A real picture of a Subdural Hematoma injury on a person head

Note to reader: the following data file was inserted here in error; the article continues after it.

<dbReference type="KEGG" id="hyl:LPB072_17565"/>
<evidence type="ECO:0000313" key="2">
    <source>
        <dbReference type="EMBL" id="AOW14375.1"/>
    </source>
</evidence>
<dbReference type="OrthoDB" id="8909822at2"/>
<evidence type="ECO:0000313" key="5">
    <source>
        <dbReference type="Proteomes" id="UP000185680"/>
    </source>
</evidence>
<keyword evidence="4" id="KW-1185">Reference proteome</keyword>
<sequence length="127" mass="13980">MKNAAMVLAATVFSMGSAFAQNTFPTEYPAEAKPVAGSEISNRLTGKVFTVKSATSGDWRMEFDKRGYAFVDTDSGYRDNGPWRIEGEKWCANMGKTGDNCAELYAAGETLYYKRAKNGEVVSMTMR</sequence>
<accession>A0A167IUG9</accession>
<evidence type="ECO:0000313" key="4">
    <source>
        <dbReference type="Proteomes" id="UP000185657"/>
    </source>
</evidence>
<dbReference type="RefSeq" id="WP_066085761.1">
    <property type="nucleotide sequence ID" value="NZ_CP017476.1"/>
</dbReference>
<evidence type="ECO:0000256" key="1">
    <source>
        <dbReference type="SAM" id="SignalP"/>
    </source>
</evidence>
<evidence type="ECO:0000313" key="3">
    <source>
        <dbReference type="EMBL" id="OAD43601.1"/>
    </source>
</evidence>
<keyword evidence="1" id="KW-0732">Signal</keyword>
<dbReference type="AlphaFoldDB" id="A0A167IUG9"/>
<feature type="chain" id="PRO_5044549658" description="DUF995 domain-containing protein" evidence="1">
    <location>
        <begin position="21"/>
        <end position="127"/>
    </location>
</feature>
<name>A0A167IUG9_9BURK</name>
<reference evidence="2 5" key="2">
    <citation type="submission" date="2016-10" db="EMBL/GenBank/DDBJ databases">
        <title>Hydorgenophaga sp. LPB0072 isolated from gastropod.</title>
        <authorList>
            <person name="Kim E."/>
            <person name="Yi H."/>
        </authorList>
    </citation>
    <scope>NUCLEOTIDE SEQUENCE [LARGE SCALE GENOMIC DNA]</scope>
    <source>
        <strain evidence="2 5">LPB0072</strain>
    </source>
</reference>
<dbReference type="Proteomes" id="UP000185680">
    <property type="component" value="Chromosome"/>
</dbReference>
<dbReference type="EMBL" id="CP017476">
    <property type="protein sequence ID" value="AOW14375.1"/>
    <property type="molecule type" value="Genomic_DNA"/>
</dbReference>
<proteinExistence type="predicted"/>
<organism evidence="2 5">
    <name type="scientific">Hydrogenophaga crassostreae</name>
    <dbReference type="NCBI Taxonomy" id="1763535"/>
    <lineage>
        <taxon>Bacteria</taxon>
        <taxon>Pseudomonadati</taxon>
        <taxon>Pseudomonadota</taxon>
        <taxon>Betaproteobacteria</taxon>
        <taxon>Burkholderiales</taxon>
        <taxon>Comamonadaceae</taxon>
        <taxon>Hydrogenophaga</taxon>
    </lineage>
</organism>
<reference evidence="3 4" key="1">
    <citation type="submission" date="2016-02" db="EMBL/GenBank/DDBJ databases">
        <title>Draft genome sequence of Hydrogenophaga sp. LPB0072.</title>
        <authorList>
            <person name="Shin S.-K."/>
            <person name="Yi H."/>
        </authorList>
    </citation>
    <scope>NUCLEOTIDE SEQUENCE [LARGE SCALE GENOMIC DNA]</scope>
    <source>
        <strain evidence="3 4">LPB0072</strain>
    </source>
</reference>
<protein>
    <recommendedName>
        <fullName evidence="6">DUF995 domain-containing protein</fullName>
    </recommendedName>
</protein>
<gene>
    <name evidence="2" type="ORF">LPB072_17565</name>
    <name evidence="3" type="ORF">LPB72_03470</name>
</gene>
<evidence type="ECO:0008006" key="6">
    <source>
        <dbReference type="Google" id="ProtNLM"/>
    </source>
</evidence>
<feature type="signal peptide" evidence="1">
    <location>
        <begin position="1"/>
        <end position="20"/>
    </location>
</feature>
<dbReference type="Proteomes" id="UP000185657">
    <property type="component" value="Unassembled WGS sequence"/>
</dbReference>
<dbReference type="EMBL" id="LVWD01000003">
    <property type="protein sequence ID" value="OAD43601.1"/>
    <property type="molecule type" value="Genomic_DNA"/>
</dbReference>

One of the head injuries that can occur on people is subdural hematoma. Hematoma is a bruise, when the blood clots outside the blood vessels. It happens because of a blood vessel wall, vein or capillary that is damaged and blood has leaked into tissues where it does not belong. Hematoma can be a small dot of blood or it can be large and can cause swelling and dangerous damage, especially if it happens in the brain. The blood vessels that are in the body are under continual repairment. The body is mostly able to fix the harmed vessel walls by operating the blood clotting and creating fibrin patches. If the repair fails, the large defect allows for continuing bleeding. If there is pressure in the blood vessels, the blood will continue to leak and hematoma will enlarge. The blood that breaks out from the blood stream, is irritating and can cause inflammation with pain, redness, and swelling.[2]